TV Review: Catastrophe, Series 3, Final Episode

I don’t really know why but I’d slightly drifted away from Catastrophe during this series. It was still one of the best things on TV but maybe it had started off too well and I was worried it couldn't possibly keep its impeccable standards up. Like a relationship that had settled down it was good but ceased to be exciting and I started to look for my kicks elsewhere.

But I still stuck with it and boy am I glad. The last episode was a real punch to the gut. Funny, sexy and moving and equal measures. Well, to be honest, most of all it was moving. Mortality and death cast a very big shadow over the proceedings as art and life collided. Firstly Sharon went to Ireland for her fictional father’s funeral. Then Rob Delaney’s fictional mother, played by Carrie Fisher, pitched up.

It was the last part Fisher filmed before she died last Christmas and while nobody knew this at the time, there was something poetic and elegiac about her presence. And, as always, she delivered some great lines in that trademark gruff voice, levelling with her alcoholic son Rob about his slip back into drinking.

But the most powerful scenes for me were the very final ones. After Sharon went out and got drunk – watch it on catch-up to find out why – she called Rob to pick her up. They had a typically sweet, flirty chat in the car when she got the munchies. She wanted a greasy pizza and she wanted it now so she got out and ran into the road.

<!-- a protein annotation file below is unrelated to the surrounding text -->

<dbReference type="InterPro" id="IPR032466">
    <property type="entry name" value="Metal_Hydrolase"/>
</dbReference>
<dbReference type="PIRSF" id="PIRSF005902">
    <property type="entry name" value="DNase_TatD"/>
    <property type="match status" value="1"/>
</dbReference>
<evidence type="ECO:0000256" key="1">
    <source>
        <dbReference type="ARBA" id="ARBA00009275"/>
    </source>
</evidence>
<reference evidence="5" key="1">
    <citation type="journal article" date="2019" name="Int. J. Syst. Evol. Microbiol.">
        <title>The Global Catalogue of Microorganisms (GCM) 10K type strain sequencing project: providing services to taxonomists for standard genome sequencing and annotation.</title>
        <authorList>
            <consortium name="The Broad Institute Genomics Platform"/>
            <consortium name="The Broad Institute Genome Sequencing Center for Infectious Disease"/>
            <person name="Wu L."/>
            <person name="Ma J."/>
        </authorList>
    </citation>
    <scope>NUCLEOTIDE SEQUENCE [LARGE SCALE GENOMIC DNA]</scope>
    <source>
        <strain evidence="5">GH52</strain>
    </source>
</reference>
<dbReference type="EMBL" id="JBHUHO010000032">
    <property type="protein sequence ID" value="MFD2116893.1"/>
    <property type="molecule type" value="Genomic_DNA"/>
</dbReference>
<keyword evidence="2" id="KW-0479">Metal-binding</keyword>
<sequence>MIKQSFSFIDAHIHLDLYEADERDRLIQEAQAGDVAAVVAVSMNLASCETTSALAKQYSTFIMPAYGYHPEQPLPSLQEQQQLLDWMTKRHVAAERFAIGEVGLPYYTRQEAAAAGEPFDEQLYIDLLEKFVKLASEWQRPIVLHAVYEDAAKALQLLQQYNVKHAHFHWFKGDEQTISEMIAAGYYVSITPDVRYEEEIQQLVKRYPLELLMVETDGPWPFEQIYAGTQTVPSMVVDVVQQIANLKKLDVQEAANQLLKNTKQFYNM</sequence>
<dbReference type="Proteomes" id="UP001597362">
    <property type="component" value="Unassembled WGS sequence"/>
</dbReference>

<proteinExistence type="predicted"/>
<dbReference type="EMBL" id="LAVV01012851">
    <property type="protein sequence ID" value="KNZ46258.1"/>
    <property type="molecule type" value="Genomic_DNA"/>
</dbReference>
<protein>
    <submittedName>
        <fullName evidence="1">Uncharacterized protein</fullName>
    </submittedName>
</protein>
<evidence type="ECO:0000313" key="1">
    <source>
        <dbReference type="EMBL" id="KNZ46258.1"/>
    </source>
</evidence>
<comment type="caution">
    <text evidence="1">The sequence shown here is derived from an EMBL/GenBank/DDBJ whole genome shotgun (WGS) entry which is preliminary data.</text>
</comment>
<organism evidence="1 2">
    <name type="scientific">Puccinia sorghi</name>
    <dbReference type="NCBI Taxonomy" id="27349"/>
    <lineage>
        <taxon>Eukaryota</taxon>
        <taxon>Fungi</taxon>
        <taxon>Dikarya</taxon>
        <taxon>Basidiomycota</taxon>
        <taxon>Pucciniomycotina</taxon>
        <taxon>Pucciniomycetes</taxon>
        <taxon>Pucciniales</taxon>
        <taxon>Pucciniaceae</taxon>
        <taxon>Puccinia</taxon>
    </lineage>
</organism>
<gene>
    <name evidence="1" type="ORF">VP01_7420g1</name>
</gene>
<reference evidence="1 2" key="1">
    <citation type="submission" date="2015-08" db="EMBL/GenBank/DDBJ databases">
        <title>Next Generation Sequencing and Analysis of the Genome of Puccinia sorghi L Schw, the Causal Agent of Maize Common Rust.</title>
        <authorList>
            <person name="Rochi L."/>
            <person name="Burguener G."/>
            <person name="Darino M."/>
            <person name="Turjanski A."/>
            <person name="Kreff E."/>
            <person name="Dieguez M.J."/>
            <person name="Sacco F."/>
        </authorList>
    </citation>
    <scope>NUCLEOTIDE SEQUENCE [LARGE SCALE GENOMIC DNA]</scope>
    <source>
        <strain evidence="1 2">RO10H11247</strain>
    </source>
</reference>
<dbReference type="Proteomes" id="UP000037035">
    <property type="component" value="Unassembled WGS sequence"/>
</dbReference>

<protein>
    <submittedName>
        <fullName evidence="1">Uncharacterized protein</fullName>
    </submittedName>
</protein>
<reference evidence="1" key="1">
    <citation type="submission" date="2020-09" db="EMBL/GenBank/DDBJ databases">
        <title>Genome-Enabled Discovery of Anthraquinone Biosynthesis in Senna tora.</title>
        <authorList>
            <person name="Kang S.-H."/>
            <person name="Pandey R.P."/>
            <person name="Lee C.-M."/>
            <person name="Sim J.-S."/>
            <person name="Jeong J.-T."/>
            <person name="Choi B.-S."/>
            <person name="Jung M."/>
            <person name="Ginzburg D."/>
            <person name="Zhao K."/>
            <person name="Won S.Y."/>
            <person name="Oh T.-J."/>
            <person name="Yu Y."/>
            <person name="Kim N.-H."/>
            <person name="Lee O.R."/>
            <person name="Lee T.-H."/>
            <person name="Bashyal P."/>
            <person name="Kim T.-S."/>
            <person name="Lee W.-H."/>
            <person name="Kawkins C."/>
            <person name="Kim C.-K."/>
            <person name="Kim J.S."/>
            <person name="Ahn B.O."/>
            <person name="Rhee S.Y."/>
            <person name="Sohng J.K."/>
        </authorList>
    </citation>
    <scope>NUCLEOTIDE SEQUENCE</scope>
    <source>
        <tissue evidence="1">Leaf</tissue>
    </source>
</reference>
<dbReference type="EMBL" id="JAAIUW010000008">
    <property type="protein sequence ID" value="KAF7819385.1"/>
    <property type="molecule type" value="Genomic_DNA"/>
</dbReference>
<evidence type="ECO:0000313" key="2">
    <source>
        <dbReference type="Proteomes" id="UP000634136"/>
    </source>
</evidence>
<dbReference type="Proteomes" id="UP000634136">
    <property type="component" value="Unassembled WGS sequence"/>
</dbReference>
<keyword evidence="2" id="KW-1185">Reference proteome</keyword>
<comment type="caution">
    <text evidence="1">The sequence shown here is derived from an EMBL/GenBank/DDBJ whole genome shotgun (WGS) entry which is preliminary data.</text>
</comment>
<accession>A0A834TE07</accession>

For one awful, nerve-shredding moment I thought she was going to be hit by a truck. In fact I kept think it as vehicles passed her on either side. Could the co-writer of the show kill herself off? I dreaded it but braced myself. And then she made it into the shop and I thought the worst thing she would suffer would be indigestion and a hangover. 

And then the action cut to Rob who was driving around while he waiting for her. Again I could feel my buttocks tensing. Was he going to be distracted and run someone down? The cameras kept cutting away to green lights. Would one of them change to red while his foot was on the accelerator and his mind was elsewhere? Maybe thinking about Sharon. Maybe thinking about his next drink.

And then, of course there was drama. It was horrible to watch. I watched it again this morning and hoped it would all be OK. In the same way whenever I watch the end of The Great Escape I think that maybe this time Steve McQueen will make it over the barbed wire to freedom. But that’s not how Catastrophe works. It’s far to real for that. Watch it on catch-up and see for yourself. Couldn't keep its impeccable standard up? How wrong was I?

Oh, and everybody else was brilliant, but Douglas Hodge was particularly brilliant too.

Watch on catch-up here.

Picture C4.


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